President Obama didn’t endorse Rep. Charles Rangel's reelection bid, but the embattled congressman’s primary victory against an upstart Hispanic challenger last night offers a few cautionary signs for the president’s reelection game plan.
The ethically-embattled Rangel was running in a newly-drawn district where 55 percent of voters are Hispanic, but an early look at the returns suggests that Latinos didn’t turn out in large enough numbers to give his opponent, Adriano Espaillat, enough of a boost.
That pattern of lagging Hispanic turnout has repeated itself throughout the primary calendar, even when the stakes are high. In California, one of the Democratic Party’s brightest recruits (who’s Hispanic) didn’t even make it on the November ballot because Hispanic voters didn’t show up at the polls to support him in the primary. The incumbent in the race, Rep. Gary Miller, is one of the leading voices against illegal immigration in Congress, recently sponsoring legislation that would end birthright citizenship for children of illegal immigrants born in the U.S. In Texas, redistricters drew nine majority-Hispanic congressional districts, thanks to the booming Latino population, but it looks like the state will only elect six Hispanic members of Congress in 2013.
Of course, turnout is likely to increase markedly during the November general election; minority turnout generally tends to be particularly low in primaries. At the same time, there was a lot on the line in these races -- a chance to expand one’s ranks in Congress and send a clear message on immigration.
President Obama is counting on his newly lenient immigration policies as the impetus for mobilizing and registering Hispanic voters. It’s definitely possible, but the primary results suggest it’s a lot easier said than done.
Hotline Executive Editor
NATIONAL JOURNAL’S PRESIDENTIAL RACE REPORT
Obama Leads in Swing States But Falls Short of Majority Support
[National Journal, 6/27/12] President Obama is running ahead of Mitt Romney in three important swing states: Florida, Ohio, and Pennsylvania. But the polls all show Obama below the critical 50-percent threshold for an incumbent, reflecting his approval rating in each of the three states.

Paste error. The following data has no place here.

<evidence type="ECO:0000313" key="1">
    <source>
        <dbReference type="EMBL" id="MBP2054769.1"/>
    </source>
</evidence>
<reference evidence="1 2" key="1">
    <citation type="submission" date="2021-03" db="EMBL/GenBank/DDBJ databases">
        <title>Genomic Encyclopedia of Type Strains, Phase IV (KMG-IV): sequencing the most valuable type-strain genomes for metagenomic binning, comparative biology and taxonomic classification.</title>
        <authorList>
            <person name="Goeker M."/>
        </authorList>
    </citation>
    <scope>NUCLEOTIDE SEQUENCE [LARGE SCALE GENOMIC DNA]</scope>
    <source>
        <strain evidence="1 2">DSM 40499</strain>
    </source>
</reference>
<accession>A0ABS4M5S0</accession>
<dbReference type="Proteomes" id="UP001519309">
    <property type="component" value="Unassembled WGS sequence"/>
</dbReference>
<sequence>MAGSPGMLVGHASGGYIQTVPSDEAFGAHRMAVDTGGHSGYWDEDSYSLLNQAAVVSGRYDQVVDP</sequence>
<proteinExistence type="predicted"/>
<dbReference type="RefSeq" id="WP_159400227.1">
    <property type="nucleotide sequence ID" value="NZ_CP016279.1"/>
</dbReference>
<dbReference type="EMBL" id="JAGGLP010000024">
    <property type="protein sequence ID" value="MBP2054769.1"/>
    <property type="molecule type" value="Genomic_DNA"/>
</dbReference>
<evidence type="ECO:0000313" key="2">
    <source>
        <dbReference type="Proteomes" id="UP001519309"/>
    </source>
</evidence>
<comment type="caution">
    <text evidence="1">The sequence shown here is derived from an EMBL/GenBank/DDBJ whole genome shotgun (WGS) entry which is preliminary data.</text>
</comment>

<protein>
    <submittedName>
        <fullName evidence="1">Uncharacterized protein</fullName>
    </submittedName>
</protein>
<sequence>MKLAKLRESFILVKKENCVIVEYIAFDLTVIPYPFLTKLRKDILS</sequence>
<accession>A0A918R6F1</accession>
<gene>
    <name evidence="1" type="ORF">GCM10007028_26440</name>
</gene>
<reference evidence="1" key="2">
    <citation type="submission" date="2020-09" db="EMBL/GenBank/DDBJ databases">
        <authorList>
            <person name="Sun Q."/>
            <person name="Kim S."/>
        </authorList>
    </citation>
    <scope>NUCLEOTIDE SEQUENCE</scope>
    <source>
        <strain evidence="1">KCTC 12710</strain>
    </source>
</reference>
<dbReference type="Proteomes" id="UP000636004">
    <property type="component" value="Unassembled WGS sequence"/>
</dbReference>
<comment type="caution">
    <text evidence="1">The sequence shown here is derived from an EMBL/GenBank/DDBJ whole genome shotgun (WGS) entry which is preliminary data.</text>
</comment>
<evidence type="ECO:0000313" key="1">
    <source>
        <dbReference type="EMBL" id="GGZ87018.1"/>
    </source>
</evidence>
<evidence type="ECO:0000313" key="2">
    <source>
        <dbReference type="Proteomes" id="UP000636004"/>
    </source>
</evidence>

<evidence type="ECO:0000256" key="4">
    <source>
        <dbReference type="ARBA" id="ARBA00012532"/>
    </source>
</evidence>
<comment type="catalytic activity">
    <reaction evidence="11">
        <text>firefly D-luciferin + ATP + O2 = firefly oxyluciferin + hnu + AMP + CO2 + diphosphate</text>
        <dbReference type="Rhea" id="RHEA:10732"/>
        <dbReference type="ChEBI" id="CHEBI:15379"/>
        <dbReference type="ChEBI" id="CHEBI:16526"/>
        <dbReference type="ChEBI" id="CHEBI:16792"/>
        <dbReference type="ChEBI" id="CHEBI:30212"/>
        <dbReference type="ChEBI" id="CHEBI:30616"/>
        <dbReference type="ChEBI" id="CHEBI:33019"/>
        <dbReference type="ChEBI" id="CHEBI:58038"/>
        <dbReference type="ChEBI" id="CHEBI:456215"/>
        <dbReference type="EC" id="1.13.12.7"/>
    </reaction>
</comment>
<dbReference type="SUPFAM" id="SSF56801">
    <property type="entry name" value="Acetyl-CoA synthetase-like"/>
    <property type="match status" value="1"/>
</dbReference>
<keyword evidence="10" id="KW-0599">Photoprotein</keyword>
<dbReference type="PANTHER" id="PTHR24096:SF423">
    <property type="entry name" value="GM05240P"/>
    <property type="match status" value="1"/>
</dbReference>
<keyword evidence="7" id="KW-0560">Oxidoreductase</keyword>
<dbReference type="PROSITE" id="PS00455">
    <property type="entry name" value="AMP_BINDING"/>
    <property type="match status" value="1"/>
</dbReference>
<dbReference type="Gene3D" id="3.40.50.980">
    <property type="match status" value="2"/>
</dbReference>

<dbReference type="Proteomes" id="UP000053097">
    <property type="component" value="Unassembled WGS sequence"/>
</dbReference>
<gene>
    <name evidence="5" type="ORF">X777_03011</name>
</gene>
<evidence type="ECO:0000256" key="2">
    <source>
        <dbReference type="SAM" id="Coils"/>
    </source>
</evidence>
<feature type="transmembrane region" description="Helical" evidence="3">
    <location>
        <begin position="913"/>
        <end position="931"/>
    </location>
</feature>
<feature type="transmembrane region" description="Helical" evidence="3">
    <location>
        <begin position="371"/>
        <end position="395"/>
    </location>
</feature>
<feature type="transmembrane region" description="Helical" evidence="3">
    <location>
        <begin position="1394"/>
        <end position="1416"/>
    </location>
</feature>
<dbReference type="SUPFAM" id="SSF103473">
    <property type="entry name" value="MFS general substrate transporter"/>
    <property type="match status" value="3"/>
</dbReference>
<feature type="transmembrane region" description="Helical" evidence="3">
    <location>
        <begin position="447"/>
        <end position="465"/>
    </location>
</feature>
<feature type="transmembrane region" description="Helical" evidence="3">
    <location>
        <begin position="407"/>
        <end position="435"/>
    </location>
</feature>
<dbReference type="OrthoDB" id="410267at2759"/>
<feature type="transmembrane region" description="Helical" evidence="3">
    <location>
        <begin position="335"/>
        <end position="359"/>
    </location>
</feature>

Washington Post Will Not Retract 'Outsourcing' Story
[Politico, 6/27/12] Washington Post editors denied a request by Romney's campaign to retract a report on how Romney ordered the outsourcing of American jobs overseas during his time at Bain Capital.
Proof that Outsourcing Issue Could Re-Elect Obama? NEW!
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How Outsourcing Backlash Could Swing the Election in Key States
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Swing State Storm Clouds for Obama and Romney Alike NEW!
[National Journal, 6/27/12] The best news for Obama is that he leads in all three states the latest Quinnipiac University poll surveyed: Pennsylvania, Florida and Ohio. But while the surveys show Obama leading Romney, they also place the president below 50 percent in all three states, both in his share of the vote and his job approval rating.
How Political Rhetoric Follows Gas Prices in Two Charts
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Should Democrats Worry About Hispanic Turnout?
[National Journal, 6/27/12] In House primaries that took place in states with significant Hispanic populations over the last month, Hispanic candidates suffered political disappointments because of low turnout from their own voters. This provides a warning to Obama, who has been aggressively courting Latino voters.
Our Supreme Court Has Lost its Honor NEW!
[Politico, 6/27/12] The Supreme Court is the branch of government that rules American life, controlled by nine people nobody elects who have absolute power. Politico's Roger Simon writes that although they are human beings, we expect them to put their political opinions aside.
Pawlenty Breaks With Romney on Afghanistan Policy
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Obama Uses Boos to Claim High Road Over Romney
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Democratic Campaign Chair Tells Candidates to Avoid Convention
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Dems Go AWOL on Class War
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McCaskill Frustrated Obama Isn't Campaigning More in Missouri
[National Journal, 6/26/12] Sen. Claire McCaskill, D-Mo., expressed frustration on Tuesday that Obama has decided not to campaign in her state, which he lost narrowly in 2008. McCaskill, who will not attend the convention, said Obama’s decision is damaging her reelection bid.
Campaigns Fight to Win Over Voters in New Hampshire
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Paul Ryan Aiming for Ways and Means, Not VP?
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